On Sunday Jameson trudged through the door with Q, a bashful 9-year-old boy from a disadvantaged home in North Charleston. Q has four siblings with a 5th on the way, a mother just a few years older than my son and a father in prison.
My son is new to the Big Brother program. In many ways, he’s your typical college-aged kid—idealistic, smart, ditzy. In other ways he’s atypical—a kid transplanted to the U.S. at age 6, curious about his Filipino roots yet still working out the abandonment issues common in many adopted children, even into adulthood.
Which brings us to Q, the boy my boy now fathers on weekends with trips to the park to toss around a baseball, and homework help in the pizza parlor (Q loves pizza).
As I sat at the kitchen table urging cookies and slices of apple on Q, using well honed Mom-speak to get him to speak, I couldn’t help but wonder: What did he make of the situation? Clearly he was enjoying himself (“More, please”) and his eyes danced as Jameson and I performed our normal repartee of silly jokes about school, life, and my oft-repeated phrase that vegetables are your friends. Buddy up to broccoli: it just might save your life.
But Q, what did he think? An African American child grinning wildly as his Filipino Big Brother chummed it up with his white mama?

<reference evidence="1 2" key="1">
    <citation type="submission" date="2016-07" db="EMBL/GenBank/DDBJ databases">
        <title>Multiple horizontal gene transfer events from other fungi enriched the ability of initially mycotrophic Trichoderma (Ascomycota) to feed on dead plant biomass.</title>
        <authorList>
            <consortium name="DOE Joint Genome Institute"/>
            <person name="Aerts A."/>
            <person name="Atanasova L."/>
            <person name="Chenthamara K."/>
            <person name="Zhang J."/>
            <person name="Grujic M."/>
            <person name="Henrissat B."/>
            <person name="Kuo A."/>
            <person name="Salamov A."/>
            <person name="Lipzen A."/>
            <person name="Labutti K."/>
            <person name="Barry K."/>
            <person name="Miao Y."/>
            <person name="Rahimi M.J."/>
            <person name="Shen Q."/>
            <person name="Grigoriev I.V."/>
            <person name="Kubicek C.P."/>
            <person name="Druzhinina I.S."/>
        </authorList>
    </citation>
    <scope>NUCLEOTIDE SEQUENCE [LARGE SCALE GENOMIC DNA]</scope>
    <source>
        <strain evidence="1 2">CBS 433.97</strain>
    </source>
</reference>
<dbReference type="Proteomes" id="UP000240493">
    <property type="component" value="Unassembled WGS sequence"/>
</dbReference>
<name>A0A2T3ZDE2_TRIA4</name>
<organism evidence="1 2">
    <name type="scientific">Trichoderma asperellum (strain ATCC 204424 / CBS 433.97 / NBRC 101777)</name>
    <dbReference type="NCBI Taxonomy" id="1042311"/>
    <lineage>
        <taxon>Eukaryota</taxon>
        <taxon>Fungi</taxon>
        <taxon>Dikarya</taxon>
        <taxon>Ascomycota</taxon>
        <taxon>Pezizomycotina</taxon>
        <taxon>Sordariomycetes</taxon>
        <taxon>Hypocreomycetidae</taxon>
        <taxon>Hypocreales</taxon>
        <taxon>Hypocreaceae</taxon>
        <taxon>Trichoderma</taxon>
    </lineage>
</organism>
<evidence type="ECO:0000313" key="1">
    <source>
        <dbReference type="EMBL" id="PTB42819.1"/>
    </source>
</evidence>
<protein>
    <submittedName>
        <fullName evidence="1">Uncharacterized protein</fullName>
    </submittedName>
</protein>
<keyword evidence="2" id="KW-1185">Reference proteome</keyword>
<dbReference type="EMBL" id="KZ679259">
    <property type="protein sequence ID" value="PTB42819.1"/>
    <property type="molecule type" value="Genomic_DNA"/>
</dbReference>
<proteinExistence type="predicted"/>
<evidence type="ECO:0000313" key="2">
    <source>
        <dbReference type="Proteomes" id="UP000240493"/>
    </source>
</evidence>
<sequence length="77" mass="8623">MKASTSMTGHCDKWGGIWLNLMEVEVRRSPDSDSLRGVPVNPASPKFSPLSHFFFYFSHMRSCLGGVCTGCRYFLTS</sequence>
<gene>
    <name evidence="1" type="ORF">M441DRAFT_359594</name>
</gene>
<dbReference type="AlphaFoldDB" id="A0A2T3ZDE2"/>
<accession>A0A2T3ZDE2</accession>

Whatever Q’s musings, my takeaway was this: both the boy and my son missed out on the father love we all need for healthy psychological development . . . and yet they didn’t.
We all need one father, one mother, sistah love and brother kindness. The beauty lies in our ability to have these roles filled by many people in a course of a lifetime.
Today I’ll offer you mother love. Tomorrow? You’ll become the one father I need. A man’s divorce seems soul crushing until a woman friend offers the sisterly affection that gets him through. Brothers-by-choice band together on Saturday nights to bellow from the stands of their favorite sporting event. And so on.
The roles we choose to play for the people we choose to love aren’t restricted by gender. Women channel the traits we traditionally associate with fathering and offer steady-headed advice. Men get in touch with their feminine side.
Father, mother, sister, brother—your personality harbors facets of each. Which traits you cultivate and offer to the world is a personal choice.
And Q? For now, he glows beneath my son’s gentle guidance. He sends nightly text messages to ensure Jameson knows he’s excited about the next day they’ll spend together. If they continue in the Big Brother program, they’ll enrich their relationship with big brother- little brother bonding. Maybe they’ll toss in sistah love and the unconditional love we associate with mothering.
Best of all? One day Q, having experienced paternal love, will know just how to father too.
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